The beauty of the Web

Yesterday I talked about Anneli Rufus’s book, which closed its chapter on technology with a rather lyrical sentence about the Web, still true today (give or take a few video sites) even though the book was written in 2003:

“[...] The keyboard is a forest, is a meadow, is the open sea, a habitable planet, a pot of gold, an island, the palace where the prince is looking for a princess, Shangri-la, the Serengeti, Swedish lessons twenty-four hours a day.”

I was reminded on an even older piece of commentary, published in 2000 in Harper’s Magazine, an admittedly rather overwrought excerpt from David Berlinski’s The Advent of the Algorithm, a book whose fortunes weren’t helped by today’s buzz about algorithms (it wouldn’t be out of print if it had only even sold one copy per Google employee):

“Dawn kisses the continents one after the other, and as it does, a series of coded comunications hustles itself along the surface of the earth, relayed from point to point by fiber-optic cables, or bouncing in a triangle from the earth to synchronous satellites, serene in the cloudless sky. There is good news in Lisbon and bad news in Seoul, or the reverse; mountaineers reaching the summit of K2 send messages to their fearful spouses and then slip into sleep, laptops beeping until their batteries (and their owners) go dead; there is data everywhere, and information on every conceivable topic: the way in which raisins are made in the Sudan, this history of the late Sung dynasty, telephone numbers of the dominatrices in Los Angeles, and pictures, too. A man may be whipped, scourged, and scoured without ever leaving cyberspace; he may satisfy his curiosity or his appetites, read widely in French literature, decline verbs in Sanskrit, or scan an interlinear translation of the Iliad, discovering the Greek for “greave” or “grieve”; he may search out remedies for obscure diseases, make contact with covens in South Carolina, or exchange messages with people in chat groups who believe that Princess Diana was murdered on instructions tendered by the House of Windsor, the dark demented devious old Queen herself sending the order that sealed her fate.”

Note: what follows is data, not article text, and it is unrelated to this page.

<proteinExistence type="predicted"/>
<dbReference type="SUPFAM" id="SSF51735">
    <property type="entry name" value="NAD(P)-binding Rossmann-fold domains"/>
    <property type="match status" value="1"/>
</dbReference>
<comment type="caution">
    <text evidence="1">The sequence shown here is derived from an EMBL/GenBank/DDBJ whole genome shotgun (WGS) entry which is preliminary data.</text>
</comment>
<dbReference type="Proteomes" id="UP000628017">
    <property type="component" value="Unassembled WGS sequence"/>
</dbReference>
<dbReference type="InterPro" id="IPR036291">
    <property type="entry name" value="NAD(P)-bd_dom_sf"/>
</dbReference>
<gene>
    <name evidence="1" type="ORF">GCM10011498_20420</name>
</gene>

Anneli Rufus, Party of One: The Loners’ Manifesto

If you’re on the introverted side – if, like me, you enjoy quiet libraries better than crowded parties, and have shied away from free hugs – it must have happened to you that others have not really understood why. If you’ve turned down a dinner invitation because you preferred an evening at home, you must have been criticized as antisocial. I’m probably not an extreme loner, but my inborn temperament is way out there; it is only thanks to a good degree of conditioning and practice that my behavior – I’ve been told – might even, on occasion, seem that of an extrovert.

That’s why I have immensely enjoyed reading Anneli Rufus’s Party of One, a book that (1) confirms that there are others like us out there, (2) makes it clear that such preferences are largely imprinted in our genes, and (3) argues passionately that a loner is just a loner – not necessarily a sociopath, a pervert, or a serial killer, as lazy media and inaccurate police profiling would have us believe. If you have someone who loves you but doesn’t understand you, give them this book.

Author Anneli Rufus, a loner herself, will take them on a rather exhilarating ride through popular culture, movies, advertising, friendship, love and sex, art, literature, religion, sanity, crime, fashion, travel, childhood and more. The lightest chapter is the one on technology, which does not probe all that deeply in the impact that the Web has had in opening up lifestyle choices for loners (hey, I suspect even the gregarious Tim Ferriss might be a loner, deep down), but gets one thing absolutely right: “The Internet is, for loners, an absolute and total miracle”.